The first clue that the new sci-fi/actioner “Lockout” (opening Friday) probably isn’t a masterpiece occurs early on, when Snow (Guy Pierce), the movie’s wisecracking antihero, is being chased all the way onto a roof by the bad guys. In a harsh interrogation scene, we’ve already witnessed Snow being pummeled enough to make most men pass out, but this superman maintains his adolescent wit through it all. Now, however, looking down on the city skyline, we see that he has an Achilles heel: He’s afraid of heights. How do we know this? Because he says, out loud, to absolutely no one, “God, I hate heights.” People that talk to themselves are often crazy, but in a movie featuring many psychopaths, Snow isn’t one of them – he’s just the victim of lazy, expository screenwriting.
With three screenplay credits, including that of French action maestro Luc Besson (“The Fifth Element”), it’s shocking what little thought went into the final product, a wheezy gasbag of an action film. It’s set in 2079, but because the movie lurches forward at such an ADD rush, we have very little time to absorb life in the next half-century. So the kind of place-setting details that more imaginative directors would linger on – like 3D, motion-picture magazine covers and a restructured White House – are merely ornamental filigree in “Lockout,” the window-dressing that frames each exchange of clunky dialogue. It’s all videogame propulsion and no soul.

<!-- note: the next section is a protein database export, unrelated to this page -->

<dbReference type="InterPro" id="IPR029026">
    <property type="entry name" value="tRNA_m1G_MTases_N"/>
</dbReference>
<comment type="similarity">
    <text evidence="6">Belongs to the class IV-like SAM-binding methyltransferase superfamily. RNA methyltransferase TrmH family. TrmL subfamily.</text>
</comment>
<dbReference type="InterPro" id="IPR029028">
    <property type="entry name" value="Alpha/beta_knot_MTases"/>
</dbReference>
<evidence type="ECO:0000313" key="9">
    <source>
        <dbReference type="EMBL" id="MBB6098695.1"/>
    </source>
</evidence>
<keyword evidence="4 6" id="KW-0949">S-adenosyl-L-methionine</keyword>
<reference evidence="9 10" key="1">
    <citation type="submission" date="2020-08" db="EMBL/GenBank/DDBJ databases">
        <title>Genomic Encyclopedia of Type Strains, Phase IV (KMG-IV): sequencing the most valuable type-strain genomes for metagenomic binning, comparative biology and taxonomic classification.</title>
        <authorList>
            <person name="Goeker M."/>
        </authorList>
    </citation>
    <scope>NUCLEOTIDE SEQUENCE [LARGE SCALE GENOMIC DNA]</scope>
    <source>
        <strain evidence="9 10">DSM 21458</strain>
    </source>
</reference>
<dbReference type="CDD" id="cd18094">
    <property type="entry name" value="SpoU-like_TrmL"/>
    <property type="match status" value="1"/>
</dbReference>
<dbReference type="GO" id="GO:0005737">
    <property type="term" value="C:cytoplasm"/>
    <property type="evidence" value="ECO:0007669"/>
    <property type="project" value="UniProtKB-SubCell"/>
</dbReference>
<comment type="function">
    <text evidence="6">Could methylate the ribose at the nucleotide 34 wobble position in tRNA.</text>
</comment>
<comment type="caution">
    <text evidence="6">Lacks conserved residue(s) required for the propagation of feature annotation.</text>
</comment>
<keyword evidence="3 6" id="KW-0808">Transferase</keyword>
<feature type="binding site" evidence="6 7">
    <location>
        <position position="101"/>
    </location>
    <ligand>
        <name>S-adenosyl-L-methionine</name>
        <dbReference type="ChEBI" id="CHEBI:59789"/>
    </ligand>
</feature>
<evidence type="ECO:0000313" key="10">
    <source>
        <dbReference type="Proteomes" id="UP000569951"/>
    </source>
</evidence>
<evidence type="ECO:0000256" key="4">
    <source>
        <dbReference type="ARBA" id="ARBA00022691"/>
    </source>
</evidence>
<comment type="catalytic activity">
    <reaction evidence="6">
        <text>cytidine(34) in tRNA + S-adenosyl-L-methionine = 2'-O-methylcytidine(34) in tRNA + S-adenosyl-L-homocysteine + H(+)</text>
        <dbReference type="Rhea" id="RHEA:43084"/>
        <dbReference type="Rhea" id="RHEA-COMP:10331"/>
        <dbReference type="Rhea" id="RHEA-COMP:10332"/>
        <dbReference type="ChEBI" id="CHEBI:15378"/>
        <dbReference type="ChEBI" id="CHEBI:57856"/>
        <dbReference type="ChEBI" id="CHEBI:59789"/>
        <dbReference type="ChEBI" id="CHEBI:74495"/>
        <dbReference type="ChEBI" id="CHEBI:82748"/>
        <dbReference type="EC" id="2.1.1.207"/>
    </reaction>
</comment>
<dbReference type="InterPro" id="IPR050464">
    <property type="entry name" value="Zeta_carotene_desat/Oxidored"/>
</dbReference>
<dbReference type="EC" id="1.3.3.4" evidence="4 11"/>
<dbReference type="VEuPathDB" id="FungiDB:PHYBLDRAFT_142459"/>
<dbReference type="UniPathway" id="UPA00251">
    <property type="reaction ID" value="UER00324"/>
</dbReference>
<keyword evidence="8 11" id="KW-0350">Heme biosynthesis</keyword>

There is one futuristic detail that takes precedence, and it gives the film a shred of social commentary about the inhumanity of supermax prisons. The film is set largely inside such a prison, but in this case the inmates have been so shunned by society that they’re not even on our planet: The facility is located on a satellite, with the prisoners sedated in cryogenically sealed pods. Emilie Warnock (Maggie Grace), the president’s daughter, arrives at the floating prison to investigate its dehumanizing conditions, which are said to create delirium and other nasty side effects. Naturally, things go horribly, horribly wrong; when the inmates take over the asylum, it’s up to Snow to save her.
What sounds potentially exciting is far from it, because every twist and turn is foreshadowed, eliminating any whiff of actual suspense. As the movie’s protagonist, Snow is a blocky repository of unfunny barbs, and Emilie is worse: a beautiful, inconsistently intelligent creature who is a tough-nosed muckraker one minute and a subservient, directionless hanger-on the next. A concoction of chauvinistic male writers, she is never believable.
“Lockout” eventually becomes a game of Spot the Influence. It’s “Escape From New York” without the intelligence, “Mission: Impossible” without the Byzantine plotting, “Die Hard” without the iconic lead, and “Con Air” without the ham. I never thought I would miss the sure hand of Michael Bay.